Telecommunications infrastructure owned by several mobile network operators was severely damaged in the rampant looting and destruction of property that rocked South Africa last week.
The Independent Communications Authority of South Africa (ICASA) revealed on Tuesday, July 13, that the vandalism included more than 100 mobile network towers in some parts of the country.
After the statement, rioters destroyed many more mobile sites, according to multiple reports. Virtually all network providers operating in South Africa reported disruption to service delivery.
MTN alone reported damage to over 100 of its base stations which the company’s technicians could not safely reach the sites to repair.
“Over 1,000 MTN employees can’t get to work, and millions of calls and queries from our customers cannot be attended to, as our primary call centre remains inaccessible,” MTN South Africa chief executive, Godfrey Motsa, said Friday.
According to Vodacom spokesperson, Byron Kennedy, there was a connectivity issue that affected customers in many parts of the country. Like MTN, the crisis prevented its staff from fixing a fault in its infrastructure.
“Unrest in these areas meant that it wasn’t safe for technicians to immediately visit affected sites physically to remedy faults,” Kennedy was quoted as saying by MyBroadband. An estimated five to ten of Vodacom’s base stations at malls were also damaged by fires.
Data-only operator Rain, which has a lease agreement for using Vodacom’s network towers, also said it has sites in the affected areas that had been vandalised and were down. The network provider operates in South Africa’s major metropolitan areas with 3,000 towers.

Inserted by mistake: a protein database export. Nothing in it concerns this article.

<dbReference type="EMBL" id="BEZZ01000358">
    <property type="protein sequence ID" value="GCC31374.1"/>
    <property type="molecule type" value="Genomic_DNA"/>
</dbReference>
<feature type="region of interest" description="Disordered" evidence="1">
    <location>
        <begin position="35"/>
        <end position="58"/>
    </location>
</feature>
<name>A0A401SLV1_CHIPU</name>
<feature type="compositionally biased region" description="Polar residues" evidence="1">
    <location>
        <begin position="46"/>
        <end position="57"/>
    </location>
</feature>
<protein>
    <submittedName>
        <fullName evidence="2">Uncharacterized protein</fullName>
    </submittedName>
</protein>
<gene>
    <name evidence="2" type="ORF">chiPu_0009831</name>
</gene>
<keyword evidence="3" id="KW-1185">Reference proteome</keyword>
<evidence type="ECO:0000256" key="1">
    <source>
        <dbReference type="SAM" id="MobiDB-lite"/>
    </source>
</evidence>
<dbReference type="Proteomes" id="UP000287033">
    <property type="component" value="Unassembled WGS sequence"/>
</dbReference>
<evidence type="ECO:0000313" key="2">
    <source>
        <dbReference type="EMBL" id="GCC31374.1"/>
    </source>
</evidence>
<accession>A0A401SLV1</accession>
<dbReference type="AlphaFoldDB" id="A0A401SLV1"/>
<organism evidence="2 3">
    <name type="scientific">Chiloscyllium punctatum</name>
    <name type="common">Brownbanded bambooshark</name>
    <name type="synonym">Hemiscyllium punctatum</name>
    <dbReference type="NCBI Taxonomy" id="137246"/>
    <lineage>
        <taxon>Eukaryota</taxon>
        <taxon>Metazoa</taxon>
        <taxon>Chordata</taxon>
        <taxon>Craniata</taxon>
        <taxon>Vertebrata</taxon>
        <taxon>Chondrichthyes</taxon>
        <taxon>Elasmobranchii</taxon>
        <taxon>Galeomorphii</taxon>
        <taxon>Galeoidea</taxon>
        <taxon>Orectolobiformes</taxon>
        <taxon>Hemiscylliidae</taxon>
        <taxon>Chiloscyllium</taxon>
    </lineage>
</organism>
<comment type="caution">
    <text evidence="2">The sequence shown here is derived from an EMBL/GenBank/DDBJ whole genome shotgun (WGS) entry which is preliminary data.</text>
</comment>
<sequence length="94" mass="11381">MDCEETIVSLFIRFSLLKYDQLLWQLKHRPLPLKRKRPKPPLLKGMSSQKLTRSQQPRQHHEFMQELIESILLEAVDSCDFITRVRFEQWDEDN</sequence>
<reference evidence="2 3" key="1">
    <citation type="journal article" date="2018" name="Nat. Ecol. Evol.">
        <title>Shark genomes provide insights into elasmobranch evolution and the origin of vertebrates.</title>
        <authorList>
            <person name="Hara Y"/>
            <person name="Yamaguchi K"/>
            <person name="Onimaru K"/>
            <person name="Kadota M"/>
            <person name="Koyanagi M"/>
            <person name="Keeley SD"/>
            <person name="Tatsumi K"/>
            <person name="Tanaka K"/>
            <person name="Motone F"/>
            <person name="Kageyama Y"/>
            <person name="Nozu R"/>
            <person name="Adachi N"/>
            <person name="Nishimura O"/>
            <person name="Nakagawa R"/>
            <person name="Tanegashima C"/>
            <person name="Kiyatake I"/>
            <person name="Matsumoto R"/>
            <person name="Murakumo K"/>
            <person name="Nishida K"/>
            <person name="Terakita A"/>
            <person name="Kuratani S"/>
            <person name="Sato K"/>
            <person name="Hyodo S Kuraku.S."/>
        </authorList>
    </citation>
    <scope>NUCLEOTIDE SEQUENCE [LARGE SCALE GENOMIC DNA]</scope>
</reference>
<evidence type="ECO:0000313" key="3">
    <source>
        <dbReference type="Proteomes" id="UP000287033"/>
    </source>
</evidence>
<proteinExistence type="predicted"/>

Only Cell C’s facilities had not experienced significant damage from the unrest as of Friday, according to its chief operations officer Andre Ittman.
Just one of its network towers was vandalised within the Durban area but it did not affect service delivery to consumers.
According to Ittman, there are six other sites available within a two-kilometre radius of the damaged site, which helped to absorb the coverage provided to ensure customers stayed connected.
The ongoing unrest in South Africa, said to be the worst since the end of the apartheid regime 27 years ago, was sparked by the imprisonment of former president Jacob Zuma.
Last month, the ex-leader was sentenced to 15 months jail time for defying an order to provide evidence at a judicial inquiry set up to probe high-level corruption during his nine-year tenure (from 2009 – 2018).
Protests swiftly degenerated into violent marches and looting. Hundreds of businesses have been destroyed and more than 200 people have died.
South African authorities believe the unrest was deliberately provoked by political opponents to force president Cyril Ramaphosa to pardon Zuma or even step down.
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